Cornelius Fleischhaker on a Puma in the flux
Question: How do you feel about a country whose economy is growing at around 5 percent a year, inflation is around 3 percent, and the government is running a small budget surplus?
Was your answer “crisis”?
The country described above is Peru, and according to President Humala and 61 percent of Peruvians, it’s in crisis.
Sure Peru’s national soccer team missed the qualification for the World Cup again – but this happens every 4 years, so more like business as usual. (To be fair, Humala also said that while the crisis has arrived, Peru had a “solid” economy).
So how come Peruvians, including their president, think their country is at a breaking point? As so often in economics, a lot has to do with expectations. Numbers on growth and inflation do not mean as much an absolute value.
What matters is where you are coming from and where you think you are going. 5 percent growth would be outstanding in Europe, the US or Japan but in China it would probably be considered the “hard landing” that everybody talks about, and that might well bring the global economic system to its knees.
Turns out, Peru is somewhat similar to China and not just because you can get great Chinese food in Lima.
Peru has grown at an average of 6.3 percent a year from 2002 to 2012 (which includes the global crisis!), the highest rate in South America and the highest in any 10-year period in Peruvian history.
These two factors help to explain why Peruvians, like the Chinese, feel uneasy about growth slowing down at high levels: Both countries are still poor, with large parts of the population still far from anything resembling the middle-class lifestyle they aspire to.
Closer to home, Peruvians are lagging behind their fellow Pacific Pumas (Chile, Colombia, Mexico and Peru). Mexico’s GDP per capita is almost double Peru’s, and Chile’s is about three times as large (at market exchange rates).
All this might be important for people’s sense of national pride – just like qualifying for the World Cup – but the more interesting question at stake, at least for economists, is whether or not the slowdown in growth will prevent Peru from attaining a higher stage of economic development.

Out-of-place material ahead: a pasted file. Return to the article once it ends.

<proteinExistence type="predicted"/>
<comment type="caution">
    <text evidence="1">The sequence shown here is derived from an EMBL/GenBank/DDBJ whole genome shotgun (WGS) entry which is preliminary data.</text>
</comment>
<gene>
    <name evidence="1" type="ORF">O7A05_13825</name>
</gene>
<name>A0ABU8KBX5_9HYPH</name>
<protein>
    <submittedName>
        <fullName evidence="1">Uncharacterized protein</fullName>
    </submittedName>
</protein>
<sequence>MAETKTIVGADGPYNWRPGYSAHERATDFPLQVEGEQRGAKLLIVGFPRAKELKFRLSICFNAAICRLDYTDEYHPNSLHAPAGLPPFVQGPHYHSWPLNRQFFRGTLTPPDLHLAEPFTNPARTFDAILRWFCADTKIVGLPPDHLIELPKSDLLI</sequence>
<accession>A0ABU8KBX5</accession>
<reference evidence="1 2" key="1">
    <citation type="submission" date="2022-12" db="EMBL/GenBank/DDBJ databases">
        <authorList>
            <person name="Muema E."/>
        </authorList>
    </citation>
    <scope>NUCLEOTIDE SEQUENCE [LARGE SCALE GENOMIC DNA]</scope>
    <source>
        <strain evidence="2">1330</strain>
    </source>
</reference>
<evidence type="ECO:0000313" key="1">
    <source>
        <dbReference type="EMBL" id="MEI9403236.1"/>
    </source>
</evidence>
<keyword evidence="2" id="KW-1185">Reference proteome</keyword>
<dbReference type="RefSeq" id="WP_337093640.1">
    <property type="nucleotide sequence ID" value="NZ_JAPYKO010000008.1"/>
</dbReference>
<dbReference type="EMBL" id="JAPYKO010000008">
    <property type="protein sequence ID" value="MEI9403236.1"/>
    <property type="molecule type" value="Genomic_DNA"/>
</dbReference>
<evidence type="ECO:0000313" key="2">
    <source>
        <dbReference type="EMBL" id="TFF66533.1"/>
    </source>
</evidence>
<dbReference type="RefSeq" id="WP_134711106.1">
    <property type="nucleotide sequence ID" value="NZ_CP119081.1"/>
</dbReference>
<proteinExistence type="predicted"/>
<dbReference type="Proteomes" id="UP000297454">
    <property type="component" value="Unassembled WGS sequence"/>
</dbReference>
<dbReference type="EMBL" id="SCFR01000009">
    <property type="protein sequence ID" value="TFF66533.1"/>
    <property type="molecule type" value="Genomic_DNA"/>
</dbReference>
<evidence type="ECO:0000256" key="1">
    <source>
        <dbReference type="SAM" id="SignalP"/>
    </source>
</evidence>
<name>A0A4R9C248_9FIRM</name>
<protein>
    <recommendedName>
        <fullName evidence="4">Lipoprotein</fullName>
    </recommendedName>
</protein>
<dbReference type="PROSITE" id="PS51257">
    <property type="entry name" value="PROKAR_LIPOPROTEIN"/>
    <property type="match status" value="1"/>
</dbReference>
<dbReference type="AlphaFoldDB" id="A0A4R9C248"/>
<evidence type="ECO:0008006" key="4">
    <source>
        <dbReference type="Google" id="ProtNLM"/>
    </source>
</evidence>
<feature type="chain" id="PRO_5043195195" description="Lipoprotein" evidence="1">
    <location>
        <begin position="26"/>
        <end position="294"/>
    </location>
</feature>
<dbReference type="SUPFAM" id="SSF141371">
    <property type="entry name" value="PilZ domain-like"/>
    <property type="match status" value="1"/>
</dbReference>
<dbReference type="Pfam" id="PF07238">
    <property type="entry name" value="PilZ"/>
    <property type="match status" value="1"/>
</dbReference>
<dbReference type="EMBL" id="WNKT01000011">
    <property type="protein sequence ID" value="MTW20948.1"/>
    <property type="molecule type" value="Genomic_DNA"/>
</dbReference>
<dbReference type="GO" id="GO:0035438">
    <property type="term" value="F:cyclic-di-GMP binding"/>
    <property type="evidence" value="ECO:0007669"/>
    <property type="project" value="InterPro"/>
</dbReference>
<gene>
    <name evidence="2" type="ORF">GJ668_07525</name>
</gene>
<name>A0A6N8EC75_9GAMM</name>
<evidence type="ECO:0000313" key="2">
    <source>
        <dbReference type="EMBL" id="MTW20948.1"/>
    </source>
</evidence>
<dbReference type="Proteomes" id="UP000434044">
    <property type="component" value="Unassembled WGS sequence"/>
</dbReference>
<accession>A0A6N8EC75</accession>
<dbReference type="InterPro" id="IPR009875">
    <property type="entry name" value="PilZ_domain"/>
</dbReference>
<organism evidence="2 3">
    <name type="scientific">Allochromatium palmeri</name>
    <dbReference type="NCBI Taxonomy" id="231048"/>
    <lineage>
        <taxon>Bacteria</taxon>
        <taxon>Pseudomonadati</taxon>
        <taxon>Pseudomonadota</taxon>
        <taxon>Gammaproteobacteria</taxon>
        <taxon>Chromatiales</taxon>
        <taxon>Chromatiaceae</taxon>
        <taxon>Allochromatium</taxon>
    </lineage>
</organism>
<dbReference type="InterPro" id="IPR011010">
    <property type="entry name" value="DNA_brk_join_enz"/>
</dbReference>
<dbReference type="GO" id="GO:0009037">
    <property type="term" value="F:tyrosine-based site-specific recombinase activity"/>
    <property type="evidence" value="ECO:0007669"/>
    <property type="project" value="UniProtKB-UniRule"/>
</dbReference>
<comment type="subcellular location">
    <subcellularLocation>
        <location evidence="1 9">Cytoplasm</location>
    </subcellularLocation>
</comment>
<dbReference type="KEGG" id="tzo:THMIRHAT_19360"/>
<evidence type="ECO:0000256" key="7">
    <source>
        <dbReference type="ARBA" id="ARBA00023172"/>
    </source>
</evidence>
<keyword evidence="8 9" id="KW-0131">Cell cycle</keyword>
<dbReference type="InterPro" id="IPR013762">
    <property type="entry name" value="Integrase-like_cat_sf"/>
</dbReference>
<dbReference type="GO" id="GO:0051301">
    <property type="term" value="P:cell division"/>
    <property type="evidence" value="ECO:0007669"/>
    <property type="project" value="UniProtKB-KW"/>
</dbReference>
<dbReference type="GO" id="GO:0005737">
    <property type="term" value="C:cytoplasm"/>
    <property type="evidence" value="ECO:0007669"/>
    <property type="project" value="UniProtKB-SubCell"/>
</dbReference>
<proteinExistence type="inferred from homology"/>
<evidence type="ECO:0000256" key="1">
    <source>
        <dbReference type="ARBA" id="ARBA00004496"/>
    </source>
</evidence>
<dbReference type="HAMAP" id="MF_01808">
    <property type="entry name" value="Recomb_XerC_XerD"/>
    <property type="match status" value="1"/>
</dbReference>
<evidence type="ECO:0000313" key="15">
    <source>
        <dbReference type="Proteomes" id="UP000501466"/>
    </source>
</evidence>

Something that has received a lot of attention among macroeconomists interested in development is the idea of countries graduating from pro-cyclical to countercyclical policies.
All too often in developing countries, when times get tough (for example when an external shock of falling commodity prices leads to a recession) the government is unable to counter this and has to cut back as well as it is either dependent on the same stream of revenue and/or unable to borrow from abroad.
Hence government policies tend to reinforce and amplify the business cycle rather than smoothing it. Fortunately this might be changing at least in some emerging markets as they have built up “policy buffers” (budget surpluses, lower debt, sovereign wealth or stabilization funds) that should allow them to undertake at least some counter-cyclical policies when faced with an external shock.
Already in the financial crisis of 2008/09 some countries such as Brazil and China were able to ramp up public spending when the crisis hit and thus sailed through it relatively smoothly.
Yet for commodity-depended countries such as Peru, what is to come now might actually be worse than the great recession.
While commodity prices plummeted in late 2008, they rebounded quickly and were again near record heights in 2010, they may well be headed for a lasting slump. What this means is that even those countries that have built up buffers (Chile, and to a lesser extent Peru and Colombia) will come under pressure.
In this case using buffers will not be enough; other policies will be needed to maintain growth. As we have seen in Brazil and Turkey this year, the combination of growing domestic expectations and a tougher external environment can be an explosive one.
By all reasonable measures Peru is not in crisis yet, but maybe President Humala is just trying to stay ahead of the curve.
Recently by Cornelius Fleischhaker
The End of an Era: Why the commodity super cycle is probably over…
Istanbul & São Paulo: A World Apart, a World United
The Sick Man of the Amazon – The Debate Over Brazil
Se Mancha on the Pacific Pumas
The Pacific Pumas (Samuel George)
TPP and the Pacific Alliance: Two Visions of Asia-Latin America Trade (Theodore Kahn)
Pumas, ALBA, Mercosur, and the Supposed South America Split (Samuel George)
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